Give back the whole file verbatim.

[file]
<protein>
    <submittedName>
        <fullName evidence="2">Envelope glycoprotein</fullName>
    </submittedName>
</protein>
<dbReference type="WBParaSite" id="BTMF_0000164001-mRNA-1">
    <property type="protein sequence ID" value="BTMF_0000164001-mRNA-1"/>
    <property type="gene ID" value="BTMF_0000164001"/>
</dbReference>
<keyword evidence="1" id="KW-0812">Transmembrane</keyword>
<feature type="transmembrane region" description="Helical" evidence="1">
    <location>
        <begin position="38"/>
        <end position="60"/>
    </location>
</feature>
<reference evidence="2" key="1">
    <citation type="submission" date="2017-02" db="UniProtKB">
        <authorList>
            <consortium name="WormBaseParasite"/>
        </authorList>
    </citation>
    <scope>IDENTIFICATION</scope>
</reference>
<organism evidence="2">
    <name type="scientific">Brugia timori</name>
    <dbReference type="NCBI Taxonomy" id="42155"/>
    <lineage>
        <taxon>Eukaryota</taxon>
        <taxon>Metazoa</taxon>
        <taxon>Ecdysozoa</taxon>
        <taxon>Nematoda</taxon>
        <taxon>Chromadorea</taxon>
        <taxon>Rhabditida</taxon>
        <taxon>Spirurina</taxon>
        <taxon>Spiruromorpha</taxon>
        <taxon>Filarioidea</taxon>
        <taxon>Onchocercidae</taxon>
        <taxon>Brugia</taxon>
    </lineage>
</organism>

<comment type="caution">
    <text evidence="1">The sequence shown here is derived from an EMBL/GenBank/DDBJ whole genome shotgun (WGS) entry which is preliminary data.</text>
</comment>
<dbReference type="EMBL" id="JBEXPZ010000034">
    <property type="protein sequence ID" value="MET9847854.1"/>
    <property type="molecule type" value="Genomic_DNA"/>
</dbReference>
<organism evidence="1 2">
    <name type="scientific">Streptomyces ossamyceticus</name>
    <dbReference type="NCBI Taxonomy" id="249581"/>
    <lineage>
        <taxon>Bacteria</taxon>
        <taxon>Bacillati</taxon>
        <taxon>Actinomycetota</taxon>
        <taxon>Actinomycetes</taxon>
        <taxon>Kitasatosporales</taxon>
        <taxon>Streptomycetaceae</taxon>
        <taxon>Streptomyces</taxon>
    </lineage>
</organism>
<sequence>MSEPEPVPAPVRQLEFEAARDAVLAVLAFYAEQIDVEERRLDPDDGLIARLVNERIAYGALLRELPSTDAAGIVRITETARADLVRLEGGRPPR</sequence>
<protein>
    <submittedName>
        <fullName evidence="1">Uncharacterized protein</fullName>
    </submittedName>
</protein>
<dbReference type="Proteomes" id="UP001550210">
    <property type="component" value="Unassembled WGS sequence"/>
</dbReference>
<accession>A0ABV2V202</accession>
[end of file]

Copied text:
<protein>
    <submittedName>
        <fullName evidence="2">Envelope glycoprotein</fullName>
    </submittedName>
</protein>
<dbReference type="WBParaSite" id="BTMF_0000164001-mRNA-1">
    <property type="protein sequence ID" value="BTMF_0000164001-mRNA-1"/>
    <property type="gene ID" value="BTMF_0000164001"/>
</dbReference>
<keyword evidence="1" id="KW-0812">Transmembrane</keyword>
<feature type="transmembrane region" description="Helical" evidence="1">
    <location>
        <begin position="38"/>
        <end position="60"/>
    </location>
</feature>
<reference evidence="2" key="1">
    <citation type="submission" date="2017-02" db="UniProtKB">
        <authorList>
            <consortium name="WormBaseParasite"/>
        </authorList>
    </citation>
    <scope>IDENTIFICATION</scope>
</reference>
<organism evidence="2">
    <name type="scientific">Brugia timori</name>
    <dbReference type="NCBI Taxonomy" id="42155"/>
    <lineage>
        <taxon>Eukaryota</taxon>
        <taxon>Metazoa</taxon>
        <taxon>Ecdysozoa</taxon>
        <taxon>Nematoda</taxon>
        <taxon>Chromadorea</taxon>
        <taxon>Rhabditida</taxon>
        <taxon>Spirurina</taxon>
        <taxon>Spiruromorpha</taxon>
        <taxon>Filarioidea</taxon>
        <taxon>Onchocercidae</taxon>
        <taxon>Brugia</taxon>
    </lineage>
</organism>

<comment type="caution">
    <text evidence="1">The sequence shown here is derived from an EMBL/GenBank/DDBJ whole genome shotgun (WGS) entry which is preliminary data.</text>
</comment>
<dbReference type="EMBL" id="JBEXPZ010000034">
    <property type="protein sequence ID" value="MET9847854.1"/>
    <property type="molecule type" value="Genomic_DNA"/>
</dbReference>
<organism evidence="1 2">
    <name type="scientific">Streptomyces ossamyceticus</name>
    <dbReference type="NCBI Taxonomy" id="249581"/>
    <lineage>
        <taxon>Bacteria</taxon>
        <taxon>Bacillati</taxon>
        <taxon>Actinomycetota</taxon>
        <taxon>Actinomycetes</taxon>
        <taxon>Kitasatosporales</taxon>
        <taxon>Streptomycetaceae</taxon>
        <taxon>Streptomyces</taxon>
    </lineage>
</organism>
<sequence>MSEPEPVPAPVRQLEFEAARDAVLAVLAFYAEQIDVEERRLDPDDGLIARLVNERIAYGALLRELPSTDAAGIVRITETARADLVRLEGGRPPR</sequence>
<protein>
    <submittedName>
        <fullName evidence="1">Uncharacterized protein</fullName>
    </submittedName>
</protein>
<dbReference type="Proteomes" id="UP001550210">
    <property type="component" value="Unassembled WGS sequence"/>
</dbReference>
<accession>A0ABV2V202</accession>